A recent report that focuses on international research and development trends has placed China as the country gaining significant grounds on the US in terms of R&D spending and outsourcing capabilities.
Outsourcing of R&D has been a growing trend and will continue to grow as long as the cost of doing business makes sense for US companies, said the report. The lower costs in emerging nations such as China and India have enhanced the competitive position compared to other (usually domestic) resources leading to measures of higher productivity.
The report, compiled by Battelle-R&D Magazine, reckoned that while the US remains the standard-bearer in terms of worldwide R&D, China is emerging as an R&D giant, a trend expected to continue, said the report.
According to the report, The US makes up 32.4 per cent of global R&D for 2006, compared to 13.4 per cent for China.
Those numbers were first and second, respectively, worldwide but represent a decline for the US and an increase for China.
"The same trend will continue in 2007, when the US will be responsible for 31.9 per cent of global R&D and China 14.8 per cent," predicted the report.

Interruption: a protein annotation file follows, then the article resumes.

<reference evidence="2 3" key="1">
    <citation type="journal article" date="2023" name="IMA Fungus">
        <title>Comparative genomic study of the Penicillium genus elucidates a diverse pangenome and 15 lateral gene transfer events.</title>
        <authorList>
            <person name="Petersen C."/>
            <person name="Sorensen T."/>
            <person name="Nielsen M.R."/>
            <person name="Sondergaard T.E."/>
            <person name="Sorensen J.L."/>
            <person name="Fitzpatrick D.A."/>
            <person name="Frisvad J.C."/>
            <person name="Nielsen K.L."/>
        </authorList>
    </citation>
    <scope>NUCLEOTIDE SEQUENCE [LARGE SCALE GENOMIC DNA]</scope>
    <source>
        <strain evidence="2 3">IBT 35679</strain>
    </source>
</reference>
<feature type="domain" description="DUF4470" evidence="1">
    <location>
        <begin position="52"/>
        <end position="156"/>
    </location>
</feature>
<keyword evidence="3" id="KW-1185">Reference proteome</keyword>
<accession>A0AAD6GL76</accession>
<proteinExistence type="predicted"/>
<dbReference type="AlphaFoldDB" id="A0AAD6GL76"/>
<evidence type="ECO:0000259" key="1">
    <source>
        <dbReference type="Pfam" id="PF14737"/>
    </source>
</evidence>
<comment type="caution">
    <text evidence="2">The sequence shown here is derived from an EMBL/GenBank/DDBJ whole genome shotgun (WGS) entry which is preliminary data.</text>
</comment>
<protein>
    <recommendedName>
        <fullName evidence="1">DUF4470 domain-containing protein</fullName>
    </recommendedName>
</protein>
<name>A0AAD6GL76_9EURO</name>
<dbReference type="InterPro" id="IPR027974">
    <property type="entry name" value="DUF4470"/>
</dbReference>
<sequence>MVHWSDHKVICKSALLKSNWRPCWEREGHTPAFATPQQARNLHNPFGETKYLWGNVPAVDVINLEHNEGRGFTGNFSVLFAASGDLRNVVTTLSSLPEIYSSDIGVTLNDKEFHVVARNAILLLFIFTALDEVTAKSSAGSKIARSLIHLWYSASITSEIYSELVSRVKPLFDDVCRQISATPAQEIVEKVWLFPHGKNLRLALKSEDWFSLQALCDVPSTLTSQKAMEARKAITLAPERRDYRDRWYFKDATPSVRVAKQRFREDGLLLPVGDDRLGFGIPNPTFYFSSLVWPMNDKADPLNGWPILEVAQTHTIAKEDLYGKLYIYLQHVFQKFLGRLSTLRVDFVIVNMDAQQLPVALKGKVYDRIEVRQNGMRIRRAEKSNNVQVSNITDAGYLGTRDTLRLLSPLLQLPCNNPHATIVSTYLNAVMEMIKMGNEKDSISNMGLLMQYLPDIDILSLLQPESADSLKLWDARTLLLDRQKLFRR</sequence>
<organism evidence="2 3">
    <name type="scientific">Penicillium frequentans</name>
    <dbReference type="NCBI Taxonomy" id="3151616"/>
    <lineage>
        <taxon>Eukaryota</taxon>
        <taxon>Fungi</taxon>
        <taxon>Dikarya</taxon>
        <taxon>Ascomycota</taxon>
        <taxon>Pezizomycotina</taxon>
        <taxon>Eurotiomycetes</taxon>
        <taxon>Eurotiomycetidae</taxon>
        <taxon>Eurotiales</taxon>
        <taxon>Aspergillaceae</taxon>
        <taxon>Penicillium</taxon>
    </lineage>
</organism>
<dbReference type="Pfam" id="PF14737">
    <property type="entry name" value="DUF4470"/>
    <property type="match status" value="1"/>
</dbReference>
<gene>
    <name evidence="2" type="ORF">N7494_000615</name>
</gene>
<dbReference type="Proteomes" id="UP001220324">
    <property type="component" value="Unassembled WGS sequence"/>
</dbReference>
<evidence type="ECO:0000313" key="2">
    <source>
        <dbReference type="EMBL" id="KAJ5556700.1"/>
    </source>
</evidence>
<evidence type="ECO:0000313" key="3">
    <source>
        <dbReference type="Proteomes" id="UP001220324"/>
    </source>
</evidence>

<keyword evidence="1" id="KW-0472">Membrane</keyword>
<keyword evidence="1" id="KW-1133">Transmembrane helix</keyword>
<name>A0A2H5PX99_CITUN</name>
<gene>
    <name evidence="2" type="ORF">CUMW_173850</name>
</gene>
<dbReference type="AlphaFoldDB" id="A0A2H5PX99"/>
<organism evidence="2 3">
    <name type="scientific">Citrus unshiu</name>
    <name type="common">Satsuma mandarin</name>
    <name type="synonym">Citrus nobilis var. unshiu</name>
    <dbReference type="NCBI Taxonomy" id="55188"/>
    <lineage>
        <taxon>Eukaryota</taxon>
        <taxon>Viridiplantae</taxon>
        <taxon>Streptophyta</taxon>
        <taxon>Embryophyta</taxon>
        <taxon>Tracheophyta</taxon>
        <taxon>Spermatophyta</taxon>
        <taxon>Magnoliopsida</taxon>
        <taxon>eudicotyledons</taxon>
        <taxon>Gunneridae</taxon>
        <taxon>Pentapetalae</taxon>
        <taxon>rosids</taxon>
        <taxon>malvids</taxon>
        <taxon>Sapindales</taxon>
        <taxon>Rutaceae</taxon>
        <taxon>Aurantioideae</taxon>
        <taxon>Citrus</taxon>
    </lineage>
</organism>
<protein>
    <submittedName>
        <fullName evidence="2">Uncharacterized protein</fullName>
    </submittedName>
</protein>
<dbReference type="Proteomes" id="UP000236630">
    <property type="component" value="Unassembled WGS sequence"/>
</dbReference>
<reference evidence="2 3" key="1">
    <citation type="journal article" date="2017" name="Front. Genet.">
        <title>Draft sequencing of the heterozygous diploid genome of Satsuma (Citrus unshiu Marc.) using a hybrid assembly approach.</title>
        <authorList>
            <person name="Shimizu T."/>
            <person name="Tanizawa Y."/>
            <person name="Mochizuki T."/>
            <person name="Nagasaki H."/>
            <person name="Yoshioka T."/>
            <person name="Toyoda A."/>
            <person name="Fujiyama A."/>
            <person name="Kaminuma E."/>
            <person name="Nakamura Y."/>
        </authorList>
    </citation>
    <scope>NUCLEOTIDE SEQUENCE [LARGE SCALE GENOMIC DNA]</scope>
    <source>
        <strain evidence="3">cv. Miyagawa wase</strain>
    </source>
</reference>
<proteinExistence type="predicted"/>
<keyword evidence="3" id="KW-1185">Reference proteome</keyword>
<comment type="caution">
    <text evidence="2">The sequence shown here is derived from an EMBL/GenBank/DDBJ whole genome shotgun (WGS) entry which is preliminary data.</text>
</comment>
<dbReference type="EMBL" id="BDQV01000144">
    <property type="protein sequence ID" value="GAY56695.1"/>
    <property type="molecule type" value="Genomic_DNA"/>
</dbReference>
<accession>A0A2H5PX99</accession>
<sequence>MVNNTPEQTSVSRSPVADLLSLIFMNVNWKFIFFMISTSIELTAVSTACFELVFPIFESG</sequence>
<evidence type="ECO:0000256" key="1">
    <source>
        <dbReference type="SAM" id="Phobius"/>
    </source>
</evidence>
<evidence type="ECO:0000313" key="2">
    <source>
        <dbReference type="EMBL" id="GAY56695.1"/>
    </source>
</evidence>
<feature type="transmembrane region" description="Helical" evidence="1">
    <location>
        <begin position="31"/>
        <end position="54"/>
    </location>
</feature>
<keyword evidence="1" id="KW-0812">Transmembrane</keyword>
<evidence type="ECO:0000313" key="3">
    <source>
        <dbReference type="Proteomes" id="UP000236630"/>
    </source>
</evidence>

Analysts have pointed to changes in government attitudes, direct government investments, liberalisation of their economies, and an increased emphasis on developing a highly educated, technology-oriented population are some of the factors leading to the R&D growth in Asia.
Interestingly, the report touched on the way it develops relationships with the R&D communities from these burgeoning countries.
"The first steps could be characterised as casual, "testing-the-waters" interactions that included preliminary contract research arrangements. These quickly have evolved into major investments in institution-building, the creation of subsidiary operations, and the development of a wide range of joint ventures," the report said.
China's progress has been nothing short of remarkable as the Asian region continues to seize more and more of the international R&D market.
It's share of global R&D grew from 34.9 per cent in 2005 to 35.6 percent this year and should continue to grow to a projected 36.5 per cent in 2007, according to the report.
The US, over the same period, has declined from 32.7 per cent to 32.4 per cent this year and is projected to dip to 31.9 per cent next year.
"It is apparent that the modifications in the internal policies of East and South Asia, in particular, have had and will continue to have an influence on the amounts and patterns of R&D performance in the US and other nations," said Tim Studt, editor of R&D Magazine and co-author on the report.